Tax Aspects of Home Ownership

This post will address some of the most common topics:

• Do I have to pay taxes on the profit I made selling my home?
• How do I qualify for this tax break?
• How do I qualify for a reduced exclusion?
• Deciding whether to take the exclusion
• Do I have to report the home sale on my return?
• Figuring the gain on the sale of a home
• What is the original cost of my home?
• What is the adjusted basis of my home?
• Postponed gains under the old “rollover” rules
• Converting a second home to a primary home
• At the bottom of this post we refer you to many helpful IRS Publications and Forms

new-jersey-taxesTax Aspects of Home Ownership
Though most home-sale profit is now tax-free, there are still steps you can take to maximize the tax benefits of selling your home. Learn how to figure your gain, factoring in your basis, home improvements and more.

Profit on home sale usually tax-free
Most home sellers don’t even have to report the transaction to the IRS. But if you’re one of the exceptions, knowing the rules will help you hold down your tax bill.

Do I have to pay taxes on the profit I made selling my home?
It depends on how long you owned and lived in the home before the sale and how much profit you made. If you owned and lived in the place for two of the five years before the sale, then up to $250,000 of profit is tax-free.

If you are married and file a joint return, the tax-free amount doubles to $500,000. The law lets you “exclude” this much otherwise taxable profit from your taxable income. (If you sold for a loss, though, you can’t take a deduction for that loss.)

You can use this exclusion every time you sell a primary residence, as long as you owned and lived in it for two of the five years leading up to the sale, and haven’t claimed the exclusion on another home in the last two years.

If your profit exceeds the $250,000 or $500,000 limit, the excess is reported as a capital gain on Schedule D.

How do I qualify for this tax break?
There are three tests you must meet in order to treat the gain from the sale of your main home as tax-free:

• Ownership: You must have owned the home for at least two years (730 days or 24 full months) during the five years prior to the date of your sale. It doesn’t have to be continuous, nor does it have to be the two years immediately preceding the sale. If you lived in a house for a decade as your primary residence, then rented it out for two years prior to the sale, for example, you would still qualify under this test.
• Use: You must have used the home you are selling as your principal residence for at least two of the five years prior to the date of sale.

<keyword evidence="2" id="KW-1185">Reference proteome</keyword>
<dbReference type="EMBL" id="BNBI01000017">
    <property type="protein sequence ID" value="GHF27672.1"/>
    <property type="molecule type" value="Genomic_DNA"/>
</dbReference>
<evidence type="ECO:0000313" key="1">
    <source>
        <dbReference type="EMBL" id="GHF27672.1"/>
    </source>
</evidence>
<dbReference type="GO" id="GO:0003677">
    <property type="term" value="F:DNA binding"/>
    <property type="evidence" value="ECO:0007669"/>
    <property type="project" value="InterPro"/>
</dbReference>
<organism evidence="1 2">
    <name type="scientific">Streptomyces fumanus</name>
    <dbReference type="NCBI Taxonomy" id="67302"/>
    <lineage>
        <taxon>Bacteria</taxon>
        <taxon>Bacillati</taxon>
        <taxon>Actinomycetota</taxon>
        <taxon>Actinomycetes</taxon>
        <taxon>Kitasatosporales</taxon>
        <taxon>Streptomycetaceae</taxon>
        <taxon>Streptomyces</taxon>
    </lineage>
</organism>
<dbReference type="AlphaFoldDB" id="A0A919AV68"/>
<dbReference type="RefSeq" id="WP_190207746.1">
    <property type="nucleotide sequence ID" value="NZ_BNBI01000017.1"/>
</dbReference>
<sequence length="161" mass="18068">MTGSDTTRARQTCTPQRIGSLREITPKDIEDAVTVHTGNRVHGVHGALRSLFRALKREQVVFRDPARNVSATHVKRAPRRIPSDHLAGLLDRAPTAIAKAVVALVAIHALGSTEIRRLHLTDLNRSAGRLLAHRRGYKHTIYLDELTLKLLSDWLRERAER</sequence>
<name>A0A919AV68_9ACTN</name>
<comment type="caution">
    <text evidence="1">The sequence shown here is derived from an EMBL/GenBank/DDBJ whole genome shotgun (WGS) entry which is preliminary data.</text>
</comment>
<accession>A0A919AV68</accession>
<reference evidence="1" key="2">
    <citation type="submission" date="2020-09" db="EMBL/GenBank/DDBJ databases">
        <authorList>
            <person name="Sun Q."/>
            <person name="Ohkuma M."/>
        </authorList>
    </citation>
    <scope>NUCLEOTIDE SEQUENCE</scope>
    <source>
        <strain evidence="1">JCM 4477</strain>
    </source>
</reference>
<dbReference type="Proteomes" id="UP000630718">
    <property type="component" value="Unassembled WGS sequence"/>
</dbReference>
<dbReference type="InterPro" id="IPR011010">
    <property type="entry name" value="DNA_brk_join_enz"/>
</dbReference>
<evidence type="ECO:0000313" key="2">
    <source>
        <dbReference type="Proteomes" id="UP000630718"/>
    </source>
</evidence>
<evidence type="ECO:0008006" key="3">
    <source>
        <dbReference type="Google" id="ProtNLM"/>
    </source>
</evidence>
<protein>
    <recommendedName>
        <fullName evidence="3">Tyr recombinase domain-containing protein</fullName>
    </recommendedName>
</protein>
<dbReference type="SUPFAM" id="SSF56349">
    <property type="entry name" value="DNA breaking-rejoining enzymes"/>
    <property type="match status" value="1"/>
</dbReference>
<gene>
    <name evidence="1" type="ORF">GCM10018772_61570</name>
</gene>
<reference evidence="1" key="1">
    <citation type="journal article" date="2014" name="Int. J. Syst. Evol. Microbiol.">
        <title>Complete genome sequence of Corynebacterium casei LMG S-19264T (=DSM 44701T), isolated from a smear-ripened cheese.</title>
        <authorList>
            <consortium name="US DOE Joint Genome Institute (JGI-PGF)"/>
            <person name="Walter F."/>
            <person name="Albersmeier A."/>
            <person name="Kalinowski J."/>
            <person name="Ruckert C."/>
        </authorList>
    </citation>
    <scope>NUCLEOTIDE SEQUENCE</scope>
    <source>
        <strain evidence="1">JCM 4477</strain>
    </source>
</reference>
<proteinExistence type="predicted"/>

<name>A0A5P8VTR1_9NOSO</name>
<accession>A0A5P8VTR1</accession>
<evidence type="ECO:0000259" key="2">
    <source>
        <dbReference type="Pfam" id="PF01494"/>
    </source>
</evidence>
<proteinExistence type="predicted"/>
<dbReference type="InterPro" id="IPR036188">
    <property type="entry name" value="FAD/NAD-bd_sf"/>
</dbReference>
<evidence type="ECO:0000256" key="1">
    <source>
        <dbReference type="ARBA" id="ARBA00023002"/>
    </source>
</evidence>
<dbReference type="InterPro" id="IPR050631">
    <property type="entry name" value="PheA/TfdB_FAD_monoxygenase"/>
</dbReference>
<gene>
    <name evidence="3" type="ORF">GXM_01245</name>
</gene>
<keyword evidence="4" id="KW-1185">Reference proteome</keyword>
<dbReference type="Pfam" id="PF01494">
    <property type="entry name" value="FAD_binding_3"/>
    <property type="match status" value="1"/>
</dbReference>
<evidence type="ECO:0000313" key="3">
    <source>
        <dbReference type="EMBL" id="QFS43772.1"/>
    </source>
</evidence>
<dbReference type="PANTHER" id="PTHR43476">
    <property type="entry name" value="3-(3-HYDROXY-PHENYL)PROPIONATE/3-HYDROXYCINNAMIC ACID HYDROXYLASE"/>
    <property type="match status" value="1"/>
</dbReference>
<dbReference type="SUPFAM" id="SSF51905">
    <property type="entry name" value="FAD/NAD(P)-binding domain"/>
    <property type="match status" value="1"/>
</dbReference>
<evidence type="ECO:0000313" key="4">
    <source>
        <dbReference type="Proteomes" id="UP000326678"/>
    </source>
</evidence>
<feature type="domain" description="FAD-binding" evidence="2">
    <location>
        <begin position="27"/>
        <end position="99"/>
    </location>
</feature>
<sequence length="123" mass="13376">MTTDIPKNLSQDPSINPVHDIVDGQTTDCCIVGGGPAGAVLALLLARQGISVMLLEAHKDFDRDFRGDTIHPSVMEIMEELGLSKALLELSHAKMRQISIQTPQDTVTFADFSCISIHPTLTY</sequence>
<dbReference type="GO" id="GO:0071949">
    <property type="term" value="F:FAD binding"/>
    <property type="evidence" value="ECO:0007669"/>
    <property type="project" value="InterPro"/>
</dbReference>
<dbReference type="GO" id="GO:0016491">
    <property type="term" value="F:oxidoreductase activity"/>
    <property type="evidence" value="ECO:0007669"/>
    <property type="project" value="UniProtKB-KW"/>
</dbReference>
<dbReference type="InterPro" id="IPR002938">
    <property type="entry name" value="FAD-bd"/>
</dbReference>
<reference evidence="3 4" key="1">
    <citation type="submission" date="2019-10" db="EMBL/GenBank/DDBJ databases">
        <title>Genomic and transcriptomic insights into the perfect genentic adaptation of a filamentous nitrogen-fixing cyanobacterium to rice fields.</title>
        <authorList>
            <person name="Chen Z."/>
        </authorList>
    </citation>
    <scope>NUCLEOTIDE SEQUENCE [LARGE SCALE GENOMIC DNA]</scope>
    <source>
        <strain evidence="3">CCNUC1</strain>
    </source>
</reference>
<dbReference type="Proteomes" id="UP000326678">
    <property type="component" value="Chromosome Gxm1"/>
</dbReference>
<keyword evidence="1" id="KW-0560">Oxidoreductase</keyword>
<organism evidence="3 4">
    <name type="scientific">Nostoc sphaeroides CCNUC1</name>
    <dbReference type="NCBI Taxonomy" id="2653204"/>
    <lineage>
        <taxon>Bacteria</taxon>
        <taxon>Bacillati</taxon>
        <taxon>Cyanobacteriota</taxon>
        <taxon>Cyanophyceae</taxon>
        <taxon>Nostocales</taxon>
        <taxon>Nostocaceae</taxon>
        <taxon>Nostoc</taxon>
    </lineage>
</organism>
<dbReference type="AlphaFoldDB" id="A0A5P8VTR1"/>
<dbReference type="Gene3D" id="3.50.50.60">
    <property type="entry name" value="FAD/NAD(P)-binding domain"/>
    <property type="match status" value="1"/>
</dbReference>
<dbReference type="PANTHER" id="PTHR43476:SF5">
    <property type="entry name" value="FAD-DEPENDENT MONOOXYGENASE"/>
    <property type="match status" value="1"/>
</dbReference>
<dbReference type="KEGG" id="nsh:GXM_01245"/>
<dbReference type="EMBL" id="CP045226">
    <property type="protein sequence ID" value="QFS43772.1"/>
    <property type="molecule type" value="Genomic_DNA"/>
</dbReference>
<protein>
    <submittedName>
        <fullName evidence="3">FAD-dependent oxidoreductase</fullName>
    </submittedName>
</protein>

• Timing: You have not excluded the gain on the sale of another home within two years prior to this sale.

If you’re married and want to use the $500,000 exclusion:

• You must file a joint return.
• At least one spouse must meet the ownership requirement, and both you and your spouse must have lived in the house for two of the five years leading up to the sale.

Special circumstances
Even if you don’t meet all of these requirements, there are special rules that may allow you to claim either the full exclusion or a partial exclusion:

• If you acquire ownership of a home as part of a divorce settlement, you can count the time the place was owned by your former spouse as time you owned the home for purposes of passing the two-out-of-five-years test.
• To meet the use requirement, you are allowed to count short temporary absences as time lived in the home, even if you rented the home to others during these absences. If you or your spouse is granted use of a home as part of a divorce or separation agreement, the spouse who doesn’t live in the home can still count the days of use that the other spouse lives in that home. This can come into play if one spouse moves out of the house, but continues to own part or all of it until it is sold.
• If either spouse dies and the surviving spouse has not remarried prior to the date the home is sold, the surviving spouse can count the period the deceased spouse owned and used the property toward the ownership-and-use test.

Members of the uniformed services, foreign service and intelligence agencies
You can choose to have the five-year-test period for ownership and use suspended for up to ten years during any period you or your spouse serve on “qualified official extended duty” as a member of the uniformed services, Foreign Service or the federal intelligence agencies. You are on qualified extended duty when, for more than 90 days or for an indefinite period, you are:

• At a duty station that is at least 50 miles from your main home, or
• Residing under government orders in government housing